At just 17, Lucy Mason is yet another rising star of British archery. Recently crowned world cadet champion, we spoke to Lucy who duly gave us an illuminating insight into life as a successful young archer.

KUDOS: It makes sense to start at the beginning – how did you get into archery and what were those very earliest days like?

Lucy Mason: I first got into archery seven years ago when I was 10 years old. I just tried it at a ‘have-a-go’ session with Xperience Archery where I first met my coach Steph and decided that I quite liked it, so joined Deer Park Archers.

I remember being pretty bad when I first started. I recently saw a photo of myself shooting a few months after I started and it was not a pretty sight – my technique was a mess. I’ve always said since that first session that I wanted to be world number 1, so I went to every training session that I could to get the most amount of coaching possible. I started to get better and entered competitions like the County Championships and then the Indoor National Championships where I began to do pretty well and it just took off from there really. Not that much has changed, I still go to every training session and enter increasingly bigger competitions which I still seem to do pretty well at.

You’re not wrong! So when you began to really excel, how did it affect life as a regular teenager?

As I started to realise that I could be really good at archery I started to prioritise my training and competitions over other aspects of my life like other clubs and socialising. I gradually stopped the other clubs that I was doing in order to shoot more often and I saw my friends out of school a lot less too. My parents always made sure that I did have other things in my life other than just archery when I was a kid though. I’m not the most social person you’ll ever meet so I was and still am perfectly happy going training rather than do ‘normal teenager things’ like going out with friends every night – in fact I’d actually prefer to go training or to a competition. Although I’d always say to any other person doing sport seriously that keeping a good group of friends outside the sport is really important for when you’re not training/competing – and especially if a competition doesn’t go to well and you don’t want to think of the sport for a day or two.

One thing about archery that I especially love is how friendly most of the people are. I’ve got so many good friends that are on the GB team that go to all the same competitions as me and that travel around the world with me. So although archery may have affected me having a ‘normal teenage life’ I really don’t mind because I prefer travelling around the world with friends and also making new friends in different countries while doing the sport that I love.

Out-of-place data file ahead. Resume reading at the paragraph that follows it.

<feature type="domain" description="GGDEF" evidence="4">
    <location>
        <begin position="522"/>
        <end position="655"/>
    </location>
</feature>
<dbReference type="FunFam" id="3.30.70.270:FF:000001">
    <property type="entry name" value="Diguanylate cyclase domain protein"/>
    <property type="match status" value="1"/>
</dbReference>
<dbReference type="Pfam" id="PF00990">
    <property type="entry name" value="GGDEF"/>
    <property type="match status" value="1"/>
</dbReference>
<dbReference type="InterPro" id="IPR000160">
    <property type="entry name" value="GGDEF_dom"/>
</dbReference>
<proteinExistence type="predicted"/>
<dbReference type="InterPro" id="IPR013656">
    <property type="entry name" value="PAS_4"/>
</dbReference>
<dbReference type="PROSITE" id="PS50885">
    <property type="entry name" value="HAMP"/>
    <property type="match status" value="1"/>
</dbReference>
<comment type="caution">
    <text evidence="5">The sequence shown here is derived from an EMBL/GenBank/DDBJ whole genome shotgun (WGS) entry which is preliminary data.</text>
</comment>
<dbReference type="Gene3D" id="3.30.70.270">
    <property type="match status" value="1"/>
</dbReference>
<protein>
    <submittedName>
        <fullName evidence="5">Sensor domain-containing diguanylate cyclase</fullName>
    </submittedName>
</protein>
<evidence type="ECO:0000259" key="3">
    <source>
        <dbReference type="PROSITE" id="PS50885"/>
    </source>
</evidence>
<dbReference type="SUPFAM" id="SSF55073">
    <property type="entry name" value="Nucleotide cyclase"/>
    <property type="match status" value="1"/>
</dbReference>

Your list of achievements – records and titles – is expanding fast. Last year you became the youngest ever archer to win the National Series, on top of European and British titles. After such a great 2016, what were your ambitions for 2017? Did you feel any extra pressure after those successes?

2016 was a really good year for me after winning so much, like the National Series and Junior European championships, however I actually think having such a good last season helped me a lot this season. Unfortunately I got a pretty bad ankle injury at the end of the season so it wasn’t exactly the finish that I wanted and it also meant that my training was affected over the indoor season, so I couldn’t train as much and as well as I wanted to. However I used the 2016 season as motivation to keep pushing.

As great as 2016 was I didn’t want that to be my best season. I still have a lot of titles on my list that I want to cross off – Cadet European champion is just the start of that list. Due to my injury I had a fairly disappointing indoor season, so I knew that I wanted my outdoor season to be a lot better. I ended up with an operation in February which really interrupted my training at the start of this year but I found ways around it so I could still train and beat the success of last year. I guess you could say that there was more pressure this year on the back of last season but I didn’t really feel it that much. When I shoot I tend to forget what I did last season as I don’t see it as that important any more and focus on what I’m doing now instead. My coaches and parents are really great – they know the right amount of pressure that I need in order to shoot my best so they make sure that I don’t go over that level.

So on to this year – you recently won the World Youth Cadet Compound title in Argentina, an amazing achievement. What was that experience like?